The Impact of Minimum Quality Standards on Firm Entry, Exit and Product Quality: The Case of the Child Care Market
AbstractWe examine the impact of minimum quality standards on the supply side of the child care market, using a unique panel data set merged from the Census of Services Industries, state regulation data, and administrative accreditation records from the National Association of Education for Young Children. We control for state-specific and time-specific fixed effects in order to mitigate the biases associated with policy endogeneity. We find that the effects of quality standards specifying the labor intensiveness of child care services are strikingly different from those specifying staff qualifications. Higher staff-child ratio requirements deter entry and reduce the number of operating child care establishments. This entry barrier appears to select establishments with better quality into the market and alleviates competition among existing establishments: existing establishments are more likely to receive accreditation and higher profits, and are less likely to exit. By contrast, higher staff-education requirements do not have entry-deterrence effects. They do have the unintended effects of discouraging accreditation, reducing owners’ profits, and driving firms out of businesses.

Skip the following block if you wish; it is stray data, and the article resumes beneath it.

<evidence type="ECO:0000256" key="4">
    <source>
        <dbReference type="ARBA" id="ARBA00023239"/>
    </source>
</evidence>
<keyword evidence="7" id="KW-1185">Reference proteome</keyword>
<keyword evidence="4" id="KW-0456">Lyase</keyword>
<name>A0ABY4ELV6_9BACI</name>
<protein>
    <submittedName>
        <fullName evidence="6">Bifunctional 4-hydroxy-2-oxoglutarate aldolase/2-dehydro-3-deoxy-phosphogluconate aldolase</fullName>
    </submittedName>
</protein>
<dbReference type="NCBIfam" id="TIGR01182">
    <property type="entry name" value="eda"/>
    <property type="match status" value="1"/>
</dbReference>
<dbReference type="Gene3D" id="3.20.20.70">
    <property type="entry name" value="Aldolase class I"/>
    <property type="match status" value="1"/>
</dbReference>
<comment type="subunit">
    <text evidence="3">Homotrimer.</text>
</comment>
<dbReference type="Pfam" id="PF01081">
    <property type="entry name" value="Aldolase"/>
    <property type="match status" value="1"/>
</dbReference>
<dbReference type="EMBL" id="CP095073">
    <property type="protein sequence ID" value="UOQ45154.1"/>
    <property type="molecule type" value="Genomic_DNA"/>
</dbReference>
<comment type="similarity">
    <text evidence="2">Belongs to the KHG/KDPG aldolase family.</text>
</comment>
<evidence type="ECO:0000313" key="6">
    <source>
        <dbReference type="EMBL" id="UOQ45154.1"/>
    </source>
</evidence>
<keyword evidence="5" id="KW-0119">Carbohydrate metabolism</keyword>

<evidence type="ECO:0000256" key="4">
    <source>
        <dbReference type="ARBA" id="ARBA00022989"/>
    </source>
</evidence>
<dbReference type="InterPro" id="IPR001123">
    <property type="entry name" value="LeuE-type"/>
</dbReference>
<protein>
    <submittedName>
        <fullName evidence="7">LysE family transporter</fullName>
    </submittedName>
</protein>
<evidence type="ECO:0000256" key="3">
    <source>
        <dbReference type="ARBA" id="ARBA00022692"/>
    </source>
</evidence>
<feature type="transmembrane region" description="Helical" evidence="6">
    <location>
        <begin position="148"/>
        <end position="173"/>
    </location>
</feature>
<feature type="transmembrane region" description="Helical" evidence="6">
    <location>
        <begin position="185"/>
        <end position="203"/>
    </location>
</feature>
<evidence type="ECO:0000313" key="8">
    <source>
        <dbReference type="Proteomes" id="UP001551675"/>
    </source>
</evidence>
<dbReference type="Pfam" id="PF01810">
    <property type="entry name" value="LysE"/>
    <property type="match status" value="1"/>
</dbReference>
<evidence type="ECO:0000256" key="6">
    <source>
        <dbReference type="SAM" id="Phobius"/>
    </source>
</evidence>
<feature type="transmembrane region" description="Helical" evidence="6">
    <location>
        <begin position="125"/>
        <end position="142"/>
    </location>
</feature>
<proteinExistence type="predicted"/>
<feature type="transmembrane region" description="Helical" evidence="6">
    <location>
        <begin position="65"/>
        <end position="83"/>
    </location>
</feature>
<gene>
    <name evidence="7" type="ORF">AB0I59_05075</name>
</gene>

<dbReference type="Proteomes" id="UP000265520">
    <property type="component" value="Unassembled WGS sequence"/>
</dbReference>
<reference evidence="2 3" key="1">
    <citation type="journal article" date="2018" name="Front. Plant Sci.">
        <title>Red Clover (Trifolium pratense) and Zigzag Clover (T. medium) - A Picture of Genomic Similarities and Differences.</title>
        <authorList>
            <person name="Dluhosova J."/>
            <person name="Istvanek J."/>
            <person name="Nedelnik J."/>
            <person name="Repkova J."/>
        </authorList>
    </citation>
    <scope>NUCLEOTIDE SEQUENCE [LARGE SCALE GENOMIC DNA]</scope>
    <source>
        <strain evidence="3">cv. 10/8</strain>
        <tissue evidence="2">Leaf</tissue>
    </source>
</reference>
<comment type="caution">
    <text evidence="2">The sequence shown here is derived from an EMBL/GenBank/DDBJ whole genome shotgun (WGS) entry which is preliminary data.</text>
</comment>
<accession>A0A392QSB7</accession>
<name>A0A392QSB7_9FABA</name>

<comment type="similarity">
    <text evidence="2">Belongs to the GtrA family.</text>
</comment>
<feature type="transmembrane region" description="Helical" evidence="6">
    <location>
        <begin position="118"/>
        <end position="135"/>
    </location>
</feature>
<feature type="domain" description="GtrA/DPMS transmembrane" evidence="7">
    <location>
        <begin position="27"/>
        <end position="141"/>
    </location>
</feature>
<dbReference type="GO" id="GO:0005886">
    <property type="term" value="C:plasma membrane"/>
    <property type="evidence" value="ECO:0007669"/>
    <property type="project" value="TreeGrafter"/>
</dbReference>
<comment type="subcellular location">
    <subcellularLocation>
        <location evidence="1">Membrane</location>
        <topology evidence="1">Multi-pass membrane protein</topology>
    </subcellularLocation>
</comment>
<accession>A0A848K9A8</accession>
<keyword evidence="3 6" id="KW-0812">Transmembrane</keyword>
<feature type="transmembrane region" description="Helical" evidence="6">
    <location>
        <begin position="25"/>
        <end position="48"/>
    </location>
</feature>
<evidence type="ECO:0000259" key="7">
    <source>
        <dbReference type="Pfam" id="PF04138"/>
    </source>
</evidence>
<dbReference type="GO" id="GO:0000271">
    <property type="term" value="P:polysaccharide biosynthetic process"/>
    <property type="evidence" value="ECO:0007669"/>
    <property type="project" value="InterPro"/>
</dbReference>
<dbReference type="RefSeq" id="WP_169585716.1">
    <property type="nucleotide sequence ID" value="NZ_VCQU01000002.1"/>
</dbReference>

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Bibliographic InfoPaper provided by Center for Economic Studies, U.S. Census Bureau in its series Working Papers with number 05-28.
Length: 55 pages
Date of creation: Dec 2005
Date of revision:
Find related papers by JEL classification:
- L5 - Industrial Organization - - Regulation and Industrial Policy
- L8 - Industrial Organization - - Industry Studies: Services
This paper has been announced in the following NEP Reports:
- NEP-ALL-2006-06-03 (All new papers)
- NEP-COM-2006-06-03 (Industrial Competition)
- NEP-EDU-2006-06-03 (Education)
- NEP-ENT-2006-06-03 (Entrepreneurship)
- NEP-IAS-2006-06-03 (Insurance Economics)
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